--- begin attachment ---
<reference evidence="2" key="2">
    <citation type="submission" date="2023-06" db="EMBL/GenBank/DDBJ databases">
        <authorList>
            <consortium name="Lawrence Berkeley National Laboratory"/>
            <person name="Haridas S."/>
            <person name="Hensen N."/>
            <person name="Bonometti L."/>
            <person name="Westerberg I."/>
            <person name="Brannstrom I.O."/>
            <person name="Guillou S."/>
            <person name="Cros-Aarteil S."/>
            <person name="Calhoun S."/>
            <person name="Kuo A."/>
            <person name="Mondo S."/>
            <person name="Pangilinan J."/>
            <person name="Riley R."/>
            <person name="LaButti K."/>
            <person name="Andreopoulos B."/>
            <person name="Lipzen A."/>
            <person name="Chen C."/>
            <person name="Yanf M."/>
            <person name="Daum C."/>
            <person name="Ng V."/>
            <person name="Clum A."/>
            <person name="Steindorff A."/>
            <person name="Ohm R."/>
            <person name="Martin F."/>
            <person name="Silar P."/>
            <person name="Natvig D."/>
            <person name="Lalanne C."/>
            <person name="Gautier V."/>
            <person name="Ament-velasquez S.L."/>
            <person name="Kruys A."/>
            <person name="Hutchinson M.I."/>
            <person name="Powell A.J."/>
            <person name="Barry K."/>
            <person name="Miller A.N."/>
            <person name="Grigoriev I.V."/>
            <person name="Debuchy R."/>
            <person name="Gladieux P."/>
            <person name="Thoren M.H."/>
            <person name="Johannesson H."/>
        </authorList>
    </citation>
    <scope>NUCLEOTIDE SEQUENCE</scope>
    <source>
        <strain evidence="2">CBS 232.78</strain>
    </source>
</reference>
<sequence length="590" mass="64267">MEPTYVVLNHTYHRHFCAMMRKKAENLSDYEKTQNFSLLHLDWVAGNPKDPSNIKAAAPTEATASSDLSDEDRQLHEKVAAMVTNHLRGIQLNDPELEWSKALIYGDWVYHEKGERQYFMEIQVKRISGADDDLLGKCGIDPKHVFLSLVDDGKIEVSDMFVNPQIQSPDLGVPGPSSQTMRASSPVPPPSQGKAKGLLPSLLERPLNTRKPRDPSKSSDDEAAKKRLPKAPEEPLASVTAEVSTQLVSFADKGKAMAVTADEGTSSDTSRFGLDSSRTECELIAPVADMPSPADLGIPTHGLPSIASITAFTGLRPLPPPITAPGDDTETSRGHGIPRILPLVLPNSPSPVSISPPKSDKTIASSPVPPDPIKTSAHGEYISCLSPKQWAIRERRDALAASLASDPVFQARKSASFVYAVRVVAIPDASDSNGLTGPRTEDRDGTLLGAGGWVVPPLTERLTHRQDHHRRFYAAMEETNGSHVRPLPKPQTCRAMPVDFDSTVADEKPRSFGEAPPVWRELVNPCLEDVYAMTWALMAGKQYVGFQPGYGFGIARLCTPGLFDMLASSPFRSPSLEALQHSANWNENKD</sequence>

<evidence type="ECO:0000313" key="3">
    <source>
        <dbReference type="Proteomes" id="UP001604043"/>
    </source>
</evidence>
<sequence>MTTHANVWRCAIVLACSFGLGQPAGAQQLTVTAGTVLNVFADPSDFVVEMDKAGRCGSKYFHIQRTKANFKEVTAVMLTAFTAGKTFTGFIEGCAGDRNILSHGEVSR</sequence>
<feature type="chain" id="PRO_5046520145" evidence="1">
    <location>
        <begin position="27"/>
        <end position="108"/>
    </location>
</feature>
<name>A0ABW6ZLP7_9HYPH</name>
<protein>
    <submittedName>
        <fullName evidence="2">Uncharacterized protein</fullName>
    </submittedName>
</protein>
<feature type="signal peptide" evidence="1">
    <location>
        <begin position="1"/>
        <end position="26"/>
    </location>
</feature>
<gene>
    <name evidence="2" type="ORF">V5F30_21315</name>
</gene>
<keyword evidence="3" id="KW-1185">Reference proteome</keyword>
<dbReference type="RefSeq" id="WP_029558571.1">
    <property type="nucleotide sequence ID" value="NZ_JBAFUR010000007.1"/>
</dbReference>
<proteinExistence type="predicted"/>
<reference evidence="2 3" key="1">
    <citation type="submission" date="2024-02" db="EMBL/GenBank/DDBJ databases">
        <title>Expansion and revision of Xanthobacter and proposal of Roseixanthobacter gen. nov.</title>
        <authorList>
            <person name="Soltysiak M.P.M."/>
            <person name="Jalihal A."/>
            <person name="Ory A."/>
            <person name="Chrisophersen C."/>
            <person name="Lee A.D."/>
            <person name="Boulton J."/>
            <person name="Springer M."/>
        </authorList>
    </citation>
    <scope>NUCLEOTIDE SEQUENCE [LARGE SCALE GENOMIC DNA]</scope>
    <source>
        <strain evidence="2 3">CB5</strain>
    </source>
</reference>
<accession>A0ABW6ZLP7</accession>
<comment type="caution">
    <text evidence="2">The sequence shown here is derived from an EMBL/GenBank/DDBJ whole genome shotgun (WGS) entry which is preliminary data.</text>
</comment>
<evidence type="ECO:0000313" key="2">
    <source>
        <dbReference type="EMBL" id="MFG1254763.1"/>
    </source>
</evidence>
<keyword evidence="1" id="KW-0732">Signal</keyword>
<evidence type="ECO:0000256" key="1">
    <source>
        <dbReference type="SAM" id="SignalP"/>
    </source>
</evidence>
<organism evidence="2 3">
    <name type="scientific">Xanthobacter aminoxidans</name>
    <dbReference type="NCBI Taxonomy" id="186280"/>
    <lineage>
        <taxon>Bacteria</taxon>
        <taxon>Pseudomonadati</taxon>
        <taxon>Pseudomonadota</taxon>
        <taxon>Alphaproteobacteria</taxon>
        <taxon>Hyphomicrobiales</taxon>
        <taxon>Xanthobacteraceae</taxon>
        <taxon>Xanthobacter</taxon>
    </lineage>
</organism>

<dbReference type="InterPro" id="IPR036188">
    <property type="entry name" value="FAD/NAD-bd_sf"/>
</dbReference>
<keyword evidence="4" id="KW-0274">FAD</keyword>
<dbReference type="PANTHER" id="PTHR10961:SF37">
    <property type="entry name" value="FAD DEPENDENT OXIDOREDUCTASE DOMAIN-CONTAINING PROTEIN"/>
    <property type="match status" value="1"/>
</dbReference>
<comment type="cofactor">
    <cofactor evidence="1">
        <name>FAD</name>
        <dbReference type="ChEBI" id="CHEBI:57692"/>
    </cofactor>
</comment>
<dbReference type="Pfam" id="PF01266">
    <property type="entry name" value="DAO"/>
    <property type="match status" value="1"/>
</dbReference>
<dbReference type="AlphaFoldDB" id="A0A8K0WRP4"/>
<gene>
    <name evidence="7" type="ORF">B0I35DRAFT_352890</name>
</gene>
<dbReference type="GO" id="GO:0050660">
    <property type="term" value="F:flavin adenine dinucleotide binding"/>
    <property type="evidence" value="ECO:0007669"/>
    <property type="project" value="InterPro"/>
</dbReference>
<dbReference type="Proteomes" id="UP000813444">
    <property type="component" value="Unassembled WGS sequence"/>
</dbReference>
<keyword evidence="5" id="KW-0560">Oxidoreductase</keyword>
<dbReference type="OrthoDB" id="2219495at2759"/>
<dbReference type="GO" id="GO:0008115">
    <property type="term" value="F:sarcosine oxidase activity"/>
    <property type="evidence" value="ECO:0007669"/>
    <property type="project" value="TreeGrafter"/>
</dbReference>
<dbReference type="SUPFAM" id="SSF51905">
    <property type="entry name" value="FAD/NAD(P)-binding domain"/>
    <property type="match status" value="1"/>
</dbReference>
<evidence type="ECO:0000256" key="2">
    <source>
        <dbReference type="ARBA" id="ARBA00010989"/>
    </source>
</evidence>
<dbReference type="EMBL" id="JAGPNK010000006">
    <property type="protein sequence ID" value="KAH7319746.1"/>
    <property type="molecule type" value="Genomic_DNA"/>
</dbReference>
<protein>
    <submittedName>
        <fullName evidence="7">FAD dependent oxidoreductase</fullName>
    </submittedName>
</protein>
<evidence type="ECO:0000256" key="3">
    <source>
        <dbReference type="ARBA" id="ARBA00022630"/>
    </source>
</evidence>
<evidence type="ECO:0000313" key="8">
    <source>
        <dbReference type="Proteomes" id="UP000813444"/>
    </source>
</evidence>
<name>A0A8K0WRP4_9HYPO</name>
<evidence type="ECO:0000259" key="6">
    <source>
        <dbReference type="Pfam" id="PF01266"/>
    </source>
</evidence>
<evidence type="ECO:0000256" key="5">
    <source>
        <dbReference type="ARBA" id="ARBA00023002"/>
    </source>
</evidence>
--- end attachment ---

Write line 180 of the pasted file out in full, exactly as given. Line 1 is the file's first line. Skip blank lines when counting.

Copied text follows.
    <submittedName>